In the process of figuring out whether the brutal block that broke Bengals punter Kevin Huber’s jaw last week was illegal, a strange mix of NFL rules were discovered.
According to the rulebook, kickers and punters are technically “defenseless” players at all times.
That means they can’t be hit in the head or neck, and can’t be blocked with a helmet-first hit, even if they are trying to make a tackle on a return. They have all the protections that a quarterback who just threw the ball has, at all times.
Here’s the rule (Rules 12, Section 2, Article 4, Part G):
Article 6: Unnecessary Roughness. There shall be no unnecessary roughness. This shall include, but will not be limited to:
(g) a kicker/punter, who is standing still or fading backward after the ball has been kicked, is out of the play and must not be unnecessarily contacted by the receiving team through the end of the down or until he assumes a distinctly defensive position. However, a kicker/punter is a defenseless player through the conclusion of the down (see Article 7);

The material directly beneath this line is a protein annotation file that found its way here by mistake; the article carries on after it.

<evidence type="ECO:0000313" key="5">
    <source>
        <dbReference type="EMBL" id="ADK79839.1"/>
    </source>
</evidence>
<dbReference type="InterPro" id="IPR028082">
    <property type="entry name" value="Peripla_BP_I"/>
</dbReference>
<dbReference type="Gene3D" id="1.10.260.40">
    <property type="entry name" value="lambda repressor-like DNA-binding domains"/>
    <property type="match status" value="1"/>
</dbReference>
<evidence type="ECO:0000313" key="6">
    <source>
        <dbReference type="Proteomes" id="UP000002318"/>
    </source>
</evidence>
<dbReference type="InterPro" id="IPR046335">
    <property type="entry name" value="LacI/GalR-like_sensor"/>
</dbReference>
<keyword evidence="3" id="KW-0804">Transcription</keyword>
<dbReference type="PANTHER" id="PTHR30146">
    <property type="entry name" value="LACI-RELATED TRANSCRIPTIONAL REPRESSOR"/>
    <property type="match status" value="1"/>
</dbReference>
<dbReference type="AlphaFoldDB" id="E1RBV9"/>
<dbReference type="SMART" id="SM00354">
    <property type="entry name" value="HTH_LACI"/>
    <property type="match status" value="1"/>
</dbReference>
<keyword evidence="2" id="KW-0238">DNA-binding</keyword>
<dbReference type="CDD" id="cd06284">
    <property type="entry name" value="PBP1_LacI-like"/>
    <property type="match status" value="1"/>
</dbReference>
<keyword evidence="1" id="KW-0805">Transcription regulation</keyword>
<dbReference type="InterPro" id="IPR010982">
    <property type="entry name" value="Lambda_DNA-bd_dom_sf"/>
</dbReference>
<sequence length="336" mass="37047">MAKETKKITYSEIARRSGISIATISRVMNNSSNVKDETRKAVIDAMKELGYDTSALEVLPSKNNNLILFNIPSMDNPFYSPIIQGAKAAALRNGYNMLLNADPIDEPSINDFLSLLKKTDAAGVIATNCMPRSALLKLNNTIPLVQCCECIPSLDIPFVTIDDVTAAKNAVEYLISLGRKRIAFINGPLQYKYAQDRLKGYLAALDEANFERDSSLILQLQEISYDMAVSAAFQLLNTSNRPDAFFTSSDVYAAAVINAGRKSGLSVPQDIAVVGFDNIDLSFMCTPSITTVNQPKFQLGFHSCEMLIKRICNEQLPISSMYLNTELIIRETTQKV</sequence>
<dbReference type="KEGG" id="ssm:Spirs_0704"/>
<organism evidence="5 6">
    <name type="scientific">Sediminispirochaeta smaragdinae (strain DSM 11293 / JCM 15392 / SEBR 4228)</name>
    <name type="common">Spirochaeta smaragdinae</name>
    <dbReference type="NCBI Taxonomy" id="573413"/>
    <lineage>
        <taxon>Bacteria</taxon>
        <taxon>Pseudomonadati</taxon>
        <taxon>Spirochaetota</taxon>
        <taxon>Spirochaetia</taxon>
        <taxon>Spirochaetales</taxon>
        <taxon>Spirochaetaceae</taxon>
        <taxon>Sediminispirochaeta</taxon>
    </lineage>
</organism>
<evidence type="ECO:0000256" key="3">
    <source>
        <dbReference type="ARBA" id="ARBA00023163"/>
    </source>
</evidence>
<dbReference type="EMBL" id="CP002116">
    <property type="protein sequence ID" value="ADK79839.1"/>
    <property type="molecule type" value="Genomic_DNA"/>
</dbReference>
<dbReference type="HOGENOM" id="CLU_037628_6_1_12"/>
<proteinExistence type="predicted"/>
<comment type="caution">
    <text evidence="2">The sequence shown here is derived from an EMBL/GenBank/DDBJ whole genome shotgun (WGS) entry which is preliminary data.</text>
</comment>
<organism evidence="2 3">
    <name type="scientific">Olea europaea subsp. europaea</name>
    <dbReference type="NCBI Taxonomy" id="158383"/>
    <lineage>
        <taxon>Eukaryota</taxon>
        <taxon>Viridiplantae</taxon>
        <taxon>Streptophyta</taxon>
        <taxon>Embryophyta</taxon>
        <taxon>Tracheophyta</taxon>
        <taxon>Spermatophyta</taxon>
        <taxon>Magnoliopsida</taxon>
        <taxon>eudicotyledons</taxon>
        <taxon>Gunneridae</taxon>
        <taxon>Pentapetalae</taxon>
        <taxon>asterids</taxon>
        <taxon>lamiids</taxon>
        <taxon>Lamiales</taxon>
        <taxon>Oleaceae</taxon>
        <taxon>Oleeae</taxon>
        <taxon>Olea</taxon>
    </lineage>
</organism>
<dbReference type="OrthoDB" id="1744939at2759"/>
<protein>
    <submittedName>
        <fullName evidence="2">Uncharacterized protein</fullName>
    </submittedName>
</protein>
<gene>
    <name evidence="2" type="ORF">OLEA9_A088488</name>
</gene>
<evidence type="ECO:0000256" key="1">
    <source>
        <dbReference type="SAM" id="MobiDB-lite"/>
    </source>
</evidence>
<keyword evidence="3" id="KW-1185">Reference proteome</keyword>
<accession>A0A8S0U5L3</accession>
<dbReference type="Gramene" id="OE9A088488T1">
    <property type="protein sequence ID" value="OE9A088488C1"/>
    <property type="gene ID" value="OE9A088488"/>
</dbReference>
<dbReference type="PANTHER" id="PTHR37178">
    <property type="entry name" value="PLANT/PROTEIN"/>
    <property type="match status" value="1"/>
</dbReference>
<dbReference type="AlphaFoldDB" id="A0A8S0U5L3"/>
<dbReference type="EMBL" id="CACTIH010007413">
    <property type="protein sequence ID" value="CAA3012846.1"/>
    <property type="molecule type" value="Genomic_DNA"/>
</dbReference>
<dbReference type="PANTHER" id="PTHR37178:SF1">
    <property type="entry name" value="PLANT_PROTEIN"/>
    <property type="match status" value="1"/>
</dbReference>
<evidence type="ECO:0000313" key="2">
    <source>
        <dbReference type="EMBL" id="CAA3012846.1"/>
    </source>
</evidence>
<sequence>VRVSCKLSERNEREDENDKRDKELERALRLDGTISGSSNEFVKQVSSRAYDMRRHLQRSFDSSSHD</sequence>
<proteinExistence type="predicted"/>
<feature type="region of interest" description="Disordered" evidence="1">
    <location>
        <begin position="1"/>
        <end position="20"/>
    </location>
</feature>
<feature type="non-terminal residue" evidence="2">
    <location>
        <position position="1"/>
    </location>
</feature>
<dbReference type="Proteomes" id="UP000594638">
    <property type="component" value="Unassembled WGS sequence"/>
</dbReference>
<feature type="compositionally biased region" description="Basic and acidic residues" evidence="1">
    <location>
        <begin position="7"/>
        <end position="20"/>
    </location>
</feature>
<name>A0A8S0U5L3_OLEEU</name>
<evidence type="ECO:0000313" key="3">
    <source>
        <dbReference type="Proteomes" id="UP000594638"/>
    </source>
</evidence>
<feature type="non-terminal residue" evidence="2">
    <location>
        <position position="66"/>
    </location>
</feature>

So that rule says it’s unnecessary roughness to hit a kicker/punter “until he assumes a distinctly defensive position.”
But another rule (12.2.7.a.6) says kickers/punters are always defenseless, meaning they can’t be hit hard.
As Mike Florio of Pro Football Talk noted, it’d technically be a penalty for a returner to ram head-first into a punter who was trying to tackle him.
The defenseless player rule outlaws “unnecessary contact” in situations where players with the ball are hung out to dry — punt returners making a catch, a receiver jumping for pass over the middle, a quarterback who just made a throw, etc.
It wasn’t intended to protect players who are actively trying to make a tackle.
One of the biggest hits of the year was delivered by Colts punter Pat McAfee. He was technically “defenseless” on this play:
Clearly the Huber hit (below) should be illegal. You can’t have guys getting blindsided by hits to the head, regardless of which position they play.
But the putting a blanket “defenseless” tag on kickers and punters at all times seems overly broad.
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